Phosphatidylcholine protects against steatosis in mice but not non-alcoholic steatohepatitis.
ABSTRACT Several studies suggest that low levels of hepatic phosphatidylcholine (PC) play a role in the pathogenesis of non-alcoholic steatohepatitis (NASH). CTP: phosphocholine cytidylyltransferase (CT) is the key regulatory enzyme in the CDP-choline pathway for PC biosynthesis. Liver-specific elimination of CTα (LCTα(-/-)) in mice fed a chow diet decreases very-low-density lipoprotein secretion, reduces lipid efflux from liver, and causes mild steatosis. We fed LCTα(-/-) mice a high fat diet to determine if impaired PC biosynthesis played a role in development of NASH. LCTα(-/-) mice developed NASH within one week of high fat feeding. Hepatic CTα deficiency caused hepatic steatosis, a 2-fold increase in ceramide mass, and a 20% reduction in PC content. In an attempt to prevent NASH, LCTα(-/-) mice were either injected daily with CDP-choline or fed the high fat diet supplemented with betaine. In addition, LCTα(-/-) mice were injected with adenoviruses expressing CTα. CDP-choline injections and adenoviral expression of CTα increased hepatic PC, while dietary betaine supplementation normalized hepatic triacylglycerol but did not alter hepatic PC mass in LCTα(-/-) mice. Interestingly, none of the treatments normalized hepatic ceramide mass or fully prevented the development of NASH in LCTα(-/-) mice. These results show that normalizing the amount of hepatic PC is not sufficient to prevent NASH in LCTα(-/-) mice.
- SourceAvailable from: sciencedirect.com[Show abstract] [Hide abstract]
ABSTRACT: Fatty liver disease is epidemiologically associated with type 2 diabetes (T2D), leading to a speculation of a reciprocal cause-effect relationship and a vicious cycle of pathology. Here, we summarize recent literature reporting dissociation of hepatosteatosis from insulin resistance in genetic mouse models and clinical studies. We highlight rhythmic flows of metabolic intermediates between hepatic lipid synthesis and glucose production in normal circadian physiology. Blocking triglyceride (TG) secretion, subcellular lipid sequestration, lipolysis deficiency, enhanced lipogenesis, gluconeogenesis defects, or inhibition of fatty acid oxidation all result in hepatosteatosis without causing hyperglycemia or insulin resistance, suggesting that the cause-effect relationship between hepatosteatosis and diabetes does not exist in all situations.Trends in Endocrinology and Metabolism 10/2012; · 8.90 Impact Factor
- [Show abstract] [Hide abstract]
ABSTRACT: Folate is an essential B vitamin required for the maintenance of AdoMet-dependent methylation. The liver is responsible for many methylation reactions that are used for post-translational modification of proteins, methylation of DNA, and the synthesis of hormones, creatine, carnitine, and phosphatidylcholine. Conditions where methylation capacity is compromised, including folate deficiency, are associated with impaired phosphatidylcholine synthesis resulting in non-alcoholic fatty liver disease and steatohepatitis. In addition, folate intake and folate status have been associated with changes in the expression of genes involved in lipid metabolism, obesity, and metabolic syndrome. In this review, we provide insight on the relationship between folate and lipid metabolism, and an outlook for the future of lipid-related folate research. © 2013 BioFactors, 2013.BioFactors 12/2013; · 3.09 Impact Factor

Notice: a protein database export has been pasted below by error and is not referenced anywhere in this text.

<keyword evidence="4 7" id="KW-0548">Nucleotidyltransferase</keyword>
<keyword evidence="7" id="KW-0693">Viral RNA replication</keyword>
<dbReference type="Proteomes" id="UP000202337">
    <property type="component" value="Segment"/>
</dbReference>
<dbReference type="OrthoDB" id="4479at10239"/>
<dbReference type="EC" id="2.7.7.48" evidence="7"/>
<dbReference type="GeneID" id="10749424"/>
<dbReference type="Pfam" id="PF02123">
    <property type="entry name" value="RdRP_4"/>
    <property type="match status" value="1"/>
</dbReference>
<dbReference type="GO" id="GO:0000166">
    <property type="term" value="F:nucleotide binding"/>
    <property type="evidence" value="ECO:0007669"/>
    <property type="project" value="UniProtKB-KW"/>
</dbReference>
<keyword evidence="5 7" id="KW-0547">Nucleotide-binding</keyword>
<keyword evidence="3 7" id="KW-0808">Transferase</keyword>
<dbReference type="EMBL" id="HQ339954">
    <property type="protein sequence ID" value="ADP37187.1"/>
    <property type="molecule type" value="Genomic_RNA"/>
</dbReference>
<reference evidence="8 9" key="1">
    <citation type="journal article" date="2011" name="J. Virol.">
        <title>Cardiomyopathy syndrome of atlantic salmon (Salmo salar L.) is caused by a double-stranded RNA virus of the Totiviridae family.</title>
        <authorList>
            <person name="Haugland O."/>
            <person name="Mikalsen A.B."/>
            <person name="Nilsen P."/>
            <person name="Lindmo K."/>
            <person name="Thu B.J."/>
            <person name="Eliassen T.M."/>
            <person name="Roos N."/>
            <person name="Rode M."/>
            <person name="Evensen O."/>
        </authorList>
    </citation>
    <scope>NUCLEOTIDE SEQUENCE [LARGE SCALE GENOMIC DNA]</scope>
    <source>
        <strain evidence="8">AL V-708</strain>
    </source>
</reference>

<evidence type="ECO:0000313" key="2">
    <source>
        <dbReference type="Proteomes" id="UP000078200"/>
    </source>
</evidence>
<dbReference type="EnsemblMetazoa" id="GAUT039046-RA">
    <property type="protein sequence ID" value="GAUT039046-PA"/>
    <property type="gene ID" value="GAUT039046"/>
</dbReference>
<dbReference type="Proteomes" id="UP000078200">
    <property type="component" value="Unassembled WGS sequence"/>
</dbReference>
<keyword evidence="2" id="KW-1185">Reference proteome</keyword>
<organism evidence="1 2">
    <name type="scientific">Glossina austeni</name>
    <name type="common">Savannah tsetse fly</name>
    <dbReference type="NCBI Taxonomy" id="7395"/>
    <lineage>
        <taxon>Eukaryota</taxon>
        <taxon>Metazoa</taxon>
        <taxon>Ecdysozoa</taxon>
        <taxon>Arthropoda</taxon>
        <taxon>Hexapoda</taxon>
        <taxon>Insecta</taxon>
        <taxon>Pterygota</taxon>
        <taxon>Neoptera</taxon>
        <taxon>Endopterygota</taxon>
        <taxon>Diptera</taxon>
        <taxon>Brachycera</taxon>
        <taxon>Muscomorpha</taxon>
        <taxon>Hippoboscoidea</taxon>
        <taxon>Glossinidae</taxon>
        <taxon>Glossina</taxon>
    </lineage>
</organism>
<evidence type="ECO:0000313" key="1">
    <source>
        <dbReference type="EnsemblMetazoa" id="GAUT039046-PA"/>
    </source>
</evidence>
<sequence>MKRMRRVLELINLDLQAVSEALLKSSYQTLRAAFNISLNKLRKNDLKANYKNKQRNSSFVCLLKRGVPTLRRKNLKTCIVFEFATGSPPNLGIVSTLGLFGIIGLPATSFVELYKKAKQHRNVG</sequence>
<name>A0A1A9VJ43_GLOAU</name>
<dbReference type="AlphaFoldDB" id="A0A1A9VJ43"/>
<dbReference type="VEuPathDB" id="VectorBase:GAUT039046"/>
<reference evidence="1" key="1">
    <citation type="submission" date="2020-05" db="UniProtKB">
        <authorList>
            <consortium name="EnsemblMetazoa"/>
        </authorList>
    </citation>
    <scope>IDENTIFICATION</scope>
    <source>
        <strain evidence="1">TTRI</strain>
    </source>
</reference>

- [Show abstract] [Hide abstract]
ABSTRACT: The endoplasmic reticulum (ER) is an interconnected network of tubular and planar membranes that supports the synthesis and export of proteins, carbohydrates and lipids. Phospholipids, in particular phosphatidylcholine (PC), are synthesized in the ER where they have essential functions including provision of membranes required for protein synthesis and export, cholesterol homeostasis, and triacylglycerol storage and secretion. Coordination of these biological processes is essential, as highlighted by findings that link phospholipid metabolism in the ER with perturbations in lipid storage/secretion and stress responses, ultimately contributing to obesity/diabetes, atherosclerosis and neurological disorders. Phospholipid synthesis is not uniformly distributed in the ER but is localized at membrane interfaces or contact zones with other organelles, and in dynamic, proliferating ER membranes. The topology of phospholipid synthesis is an important consideration when establishing the etiology of diseases that arise from ER dysfunction. This review will highlight our current understanding of the contribution of phospholipid synthesis to proper ER function, and how alterations contribute to aberrant stress responses and disease. This article is part of a Special Issue entitled:Functional and structural diversity of endoplasmic reticulum.Biochimica et Biophysica Acta 05/2013; · 4.66 Impact Factor